Turner prize: creative inspiration?

Are contemporary artists and advertising creatives kindred spirits? Creative Clyde, IPA and Interactive Scotland invite you to a discussion about finding creative inspiration, bringing together Scotland's creative industries and celebrating the Turner Prize coming to Glasgow.

“Ignoring it (The Turner Prize) is the kindest thing one can do.”  Brian Sewell, Art Critic

But much to Brian’s chagrin, The Turner Prize was – and continues to be - anything but ignored. How many other contemporary art exhibitions can routinely cause a stir in the tabloid press? It’s as much a triumph of marketing and branding as it is an annual array of esoteric expositions on the human condition.

But what does this advert for artistic controversy have to do with real advertising and design? Perhaps more than you’d imagine – from a creative perspective. Whether you’re cracking a brief or creating a modern masterpiece, your creative journey usually starts with a problem or frustration. Our brains have to work hard to find the solution. We’re forced to try something new, to try a new strategy, to explore a more unexpected set of associations.

At the very least, The Turner Prize has done a fantastic job in stoking debate around art and creativity, encouraging us to invest time to look and to think. But does this make it more likely we’ll make the connections that lead to our best creative ideas? Are contemporary artists and advertising creatives kindred spirits? Do Tracy Emin and John Hegarty have more in common than people think? Time to put the matter to bed…

The panel – featuring advertising and design professionals and art world luminaries, and chaired by Tim Lindsay, CEO, D&AD – will share their perspectives on ‘How the Turner Prize can make you more creative’. We’ll hear where they find stimulation for their creativity and how they overcome those times when it feels like they ‘hit the wall’.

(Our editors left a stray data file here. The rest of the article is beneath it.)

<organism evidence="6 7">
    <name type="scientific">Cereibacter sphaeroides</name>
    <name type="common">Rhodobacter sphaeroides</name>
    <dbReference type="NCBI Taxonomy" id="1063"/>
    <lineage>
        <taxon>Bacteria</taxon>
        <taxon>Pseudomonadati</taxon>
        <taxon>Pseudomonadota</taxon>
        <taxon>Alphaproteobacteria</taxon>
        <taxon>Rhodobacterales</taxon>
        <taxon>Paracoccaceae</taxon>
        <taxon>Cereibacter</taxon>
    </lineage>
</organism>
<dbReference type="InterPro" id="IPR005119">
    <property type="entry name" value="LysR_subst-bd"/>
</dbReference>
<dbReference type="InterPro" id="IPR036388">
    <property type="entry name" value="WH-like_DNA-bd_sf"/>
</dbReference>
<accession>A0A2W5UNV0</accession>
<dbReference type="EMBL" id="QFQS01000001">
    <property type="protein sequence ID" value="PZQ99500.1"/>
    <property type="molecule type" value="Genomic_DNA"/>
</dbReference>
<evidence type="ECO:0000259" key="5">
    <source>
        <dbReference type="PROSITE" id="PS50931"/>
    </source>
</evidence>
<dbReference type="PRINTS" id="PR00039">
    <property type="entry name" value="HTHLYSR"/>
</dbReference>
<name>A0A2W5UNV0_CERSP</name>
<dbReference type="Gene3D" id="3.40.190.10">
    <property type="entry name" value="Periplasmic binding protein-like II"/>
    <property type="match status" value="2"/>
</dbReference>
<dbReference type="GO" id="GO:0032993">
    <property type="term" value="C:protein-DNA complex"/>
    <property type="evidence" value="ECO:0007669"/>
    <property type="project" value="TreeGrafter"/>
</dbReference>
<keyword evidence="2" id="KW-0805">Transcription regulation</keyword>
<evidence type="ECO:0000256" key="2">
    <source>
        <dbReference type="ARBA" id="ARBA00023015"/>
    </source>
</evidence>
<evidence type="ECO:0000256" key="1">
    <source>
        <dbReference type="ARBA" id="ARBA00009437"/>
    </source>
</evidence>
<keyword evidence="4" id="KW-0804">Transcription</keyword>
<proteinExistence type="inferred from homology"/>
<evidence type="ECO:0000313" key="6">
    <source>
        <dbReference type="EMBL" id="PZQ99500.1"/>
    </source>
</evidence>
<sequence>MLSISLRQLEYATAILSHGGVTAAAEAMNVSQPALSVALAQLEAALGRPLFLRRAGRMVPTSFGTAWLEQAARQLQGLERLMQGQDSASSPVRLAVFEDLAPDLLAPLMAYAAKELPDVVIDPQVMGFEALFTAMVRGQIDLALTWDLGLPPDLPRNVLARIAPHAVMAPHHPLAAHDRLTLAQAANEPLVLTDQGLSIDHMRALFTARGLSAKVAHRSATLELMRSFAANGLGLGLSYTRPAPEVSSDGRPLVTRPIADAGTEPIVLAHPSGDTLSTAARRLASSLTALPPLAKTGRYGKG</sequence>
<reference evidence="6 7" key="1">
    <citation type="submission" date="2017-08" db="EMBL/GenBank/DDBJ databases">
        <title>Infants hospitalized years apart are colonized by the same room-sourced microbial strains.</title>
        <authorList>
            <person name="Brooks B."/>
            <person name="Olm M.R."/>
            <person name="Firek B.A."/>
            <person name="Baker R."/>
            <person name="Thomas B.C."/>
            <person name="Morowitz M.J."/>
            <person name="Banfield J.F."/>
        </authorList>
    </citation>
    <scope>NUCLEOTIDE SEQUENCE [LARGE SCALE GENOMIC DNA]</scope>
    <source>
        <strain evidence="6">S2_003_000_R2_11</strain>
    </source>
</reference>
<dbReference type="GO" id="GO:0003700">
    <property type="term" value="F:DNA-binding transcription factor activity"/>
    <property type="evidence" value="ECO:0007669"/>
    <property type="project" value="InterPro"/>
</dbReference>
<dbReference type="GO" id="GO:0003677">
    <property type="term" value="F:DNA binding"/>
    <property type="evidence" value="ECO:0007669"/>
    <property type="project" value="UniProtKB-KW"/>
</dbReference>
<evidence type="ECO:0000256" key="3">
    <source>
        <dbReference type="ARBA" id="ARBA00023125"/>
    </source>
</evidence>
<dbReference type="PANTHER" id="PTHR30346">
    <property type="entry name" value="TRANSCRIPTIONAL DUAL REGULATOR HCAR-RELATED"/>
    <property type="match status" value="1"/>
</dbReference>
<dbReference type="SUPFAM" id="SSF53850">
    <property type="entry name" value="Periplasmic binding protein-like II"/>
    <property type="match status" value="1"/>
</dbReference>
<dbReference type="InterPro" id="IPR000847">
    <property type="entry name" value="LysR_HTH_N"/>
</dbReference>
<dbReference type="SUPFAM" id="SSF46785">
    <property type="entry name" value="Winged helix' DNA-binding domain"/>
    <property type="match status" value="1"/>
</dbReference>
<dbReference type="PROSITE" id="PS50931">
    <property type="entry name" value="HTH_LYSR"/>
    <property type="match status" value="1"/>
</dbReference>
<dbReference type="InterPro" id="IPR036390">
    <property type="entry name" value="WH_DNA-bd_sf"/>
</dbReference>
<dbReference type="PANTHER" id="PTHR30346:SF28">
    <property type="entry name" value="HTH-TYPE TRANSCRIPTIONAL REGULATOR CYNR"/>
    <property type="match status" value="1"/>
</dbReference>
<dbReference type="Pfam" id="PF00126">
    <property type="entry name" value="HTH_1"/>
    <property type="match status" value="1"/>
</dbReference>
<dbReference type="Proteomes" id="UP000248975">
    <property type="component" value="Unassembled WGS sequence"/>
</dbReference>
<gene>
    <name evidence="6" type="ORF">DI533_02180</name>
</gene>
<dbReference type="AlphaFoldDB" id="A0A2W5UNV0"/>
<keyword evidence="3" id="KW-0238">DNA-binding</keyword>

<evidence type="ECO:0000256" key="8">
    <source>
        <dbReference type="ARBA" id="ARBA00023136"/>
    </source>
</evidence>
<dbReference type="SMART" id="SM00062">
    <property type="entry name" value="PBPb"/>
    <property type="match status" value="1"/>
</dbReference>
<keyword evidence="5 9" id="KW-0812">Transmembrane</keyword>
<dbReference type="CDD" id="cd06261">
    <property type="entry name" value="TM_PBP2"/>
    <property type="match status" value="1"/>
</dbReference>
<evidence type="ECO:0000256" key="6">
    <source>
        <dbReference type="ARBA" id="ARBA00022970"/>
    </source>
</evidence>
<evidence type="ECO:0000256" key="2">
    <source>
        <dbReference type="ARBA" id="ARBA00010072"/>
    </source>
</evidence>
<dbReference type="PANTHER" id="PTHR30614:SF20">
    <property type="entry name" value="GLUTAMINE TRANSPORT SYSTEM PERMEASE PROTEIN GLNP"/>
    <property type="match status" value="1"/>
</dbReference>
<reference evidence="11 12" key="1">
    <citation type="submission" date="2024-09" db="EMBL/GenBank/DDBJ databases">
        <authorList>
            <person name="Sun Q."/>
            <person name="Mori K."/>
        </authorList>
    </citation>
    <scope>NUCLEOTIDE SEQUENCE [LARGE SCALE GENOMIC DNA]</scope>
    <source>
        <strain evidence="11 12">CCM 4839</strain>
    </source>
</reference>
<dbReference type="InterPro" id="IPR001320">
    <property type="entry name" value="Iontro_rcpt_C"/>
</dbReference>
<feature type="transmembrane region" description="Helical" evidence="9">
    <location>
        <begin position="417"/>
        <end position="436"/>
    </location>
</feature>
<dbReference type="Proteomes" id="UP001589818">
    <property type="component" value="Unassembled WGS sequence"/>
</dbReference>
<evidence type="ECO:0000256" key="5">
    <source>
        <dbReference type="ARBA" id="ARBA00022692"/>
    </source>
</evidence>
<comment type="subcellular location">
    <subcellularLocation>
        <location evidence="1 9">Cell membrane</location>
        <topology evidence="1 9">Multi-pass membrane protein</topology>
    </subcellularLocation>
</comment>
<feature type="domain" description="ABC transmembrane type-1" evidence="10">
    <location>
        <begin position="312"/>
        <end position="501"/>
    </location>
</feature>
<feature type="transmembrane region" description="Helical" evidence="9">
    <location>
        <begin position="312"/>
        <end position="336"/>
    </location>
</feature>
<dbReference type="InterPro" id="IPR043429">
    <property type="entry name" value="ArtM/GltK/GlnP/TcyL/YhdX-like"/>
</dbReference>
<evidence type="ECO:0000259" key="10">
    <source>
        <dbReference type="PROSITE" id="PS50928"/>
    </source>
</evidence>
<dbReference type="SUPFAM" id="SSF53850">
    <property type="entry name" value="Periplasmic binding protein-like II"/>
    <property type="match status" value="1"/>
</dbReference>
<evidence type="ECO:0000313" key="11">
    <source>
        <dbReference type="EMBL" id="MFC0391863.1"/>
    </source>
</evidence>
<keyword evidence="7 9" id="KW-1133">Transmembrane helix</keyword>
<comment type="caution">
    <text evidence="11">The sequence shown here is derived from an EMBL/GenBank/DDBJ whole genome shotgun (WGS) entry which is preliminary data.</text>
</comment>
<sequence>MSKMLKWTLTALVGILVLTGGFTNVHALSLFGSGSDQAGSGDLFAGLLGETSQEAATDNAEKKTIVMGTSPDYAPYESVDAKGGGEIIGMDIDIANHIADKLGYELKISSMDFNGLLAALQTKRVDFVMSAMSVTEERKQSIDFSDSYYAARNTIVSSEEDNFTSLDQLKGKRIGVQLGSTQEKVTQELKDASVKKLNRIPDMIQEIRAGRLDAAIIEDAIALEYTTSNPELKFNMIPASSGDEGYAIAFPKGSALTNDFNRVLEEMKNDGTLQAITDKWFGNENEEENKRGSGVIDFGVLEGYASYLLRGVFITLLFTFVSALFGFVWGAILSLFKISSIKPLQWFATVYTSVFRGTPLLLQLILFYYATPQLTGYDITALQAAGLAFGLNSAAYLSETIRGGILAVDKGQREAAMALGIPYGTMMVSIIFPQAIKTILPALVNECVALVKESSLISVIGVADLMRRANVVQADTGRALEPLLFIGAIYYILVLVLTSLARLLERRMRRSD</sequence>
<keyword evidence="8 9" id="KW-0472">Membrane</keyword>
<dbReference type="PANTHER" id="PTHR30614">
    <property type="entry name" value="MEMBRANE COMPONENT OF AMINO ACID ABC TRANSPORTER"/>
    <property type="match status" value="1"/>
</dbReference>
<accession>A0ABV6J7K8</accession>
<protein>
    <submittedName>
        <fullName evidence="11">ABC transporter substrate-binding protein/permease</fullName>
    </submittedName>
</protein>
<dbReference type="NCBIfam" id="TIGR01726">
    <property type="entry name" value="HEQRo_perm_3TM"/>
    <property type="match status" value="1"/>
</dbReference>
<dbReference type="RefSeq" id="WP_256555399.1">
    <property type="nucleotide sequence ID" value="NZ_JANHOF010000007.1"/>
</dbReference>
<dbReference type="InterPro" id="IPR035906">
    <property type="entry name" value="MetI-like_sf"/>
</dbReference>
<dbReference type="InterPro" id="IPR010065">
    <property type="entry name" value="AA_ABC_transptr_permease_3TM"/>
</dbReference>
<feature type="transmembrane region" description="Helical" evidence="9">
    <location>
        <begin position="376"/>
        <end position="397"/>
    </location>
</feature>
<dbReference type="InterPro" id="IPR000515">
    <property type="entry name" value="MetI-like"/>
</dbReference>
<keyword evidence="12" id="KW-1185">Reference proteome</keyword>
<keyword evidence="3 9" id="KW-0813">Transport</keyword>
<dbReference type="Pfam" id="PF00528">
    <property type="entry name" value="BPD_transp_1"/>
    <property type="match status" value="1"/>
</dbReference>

When
18 November  
18:30 to 20:30

Where
Drygate

Register

Source: www.eventbrite.co.uk

“Ignoring it (The Turner Prize) is the kindest thing one can do.”  Brian Sewell, Art Critic
But much to Brian’s chagrin, The Turner Prize was – and continues to be - anything but ignored. How many other contemporary art exhibitions can routinely cause a stir in the tabloid press? It’s as much a triumph of marketing and branding as it is an annual array of esoteric expositions on the human condition.
But what does this advert for artistic controversy have to do with real advertising? Perhaps more than you’d imagine – from a creative perspective. Whether you’re cracking a brief or creating a modern masterpiece, your creative journey usually starts with a problem or frustration. Our brains have to work hard to find the solution. We’re forced to try something new, to try a new strategy, to explore a more unexpected set of associations.
At the very least, The Turner Prize has done a fantastic job in stoking debate around art and creativity, encouraging us to invest time to look and to think. But does this make it more likely we’ll make the connections that lead to our best creative ideas? Are contemporary artists and advertising creatives kindred spirits? Do Tracy Emin and John Hegarty have more in common than people think? Time to put the matter to bed…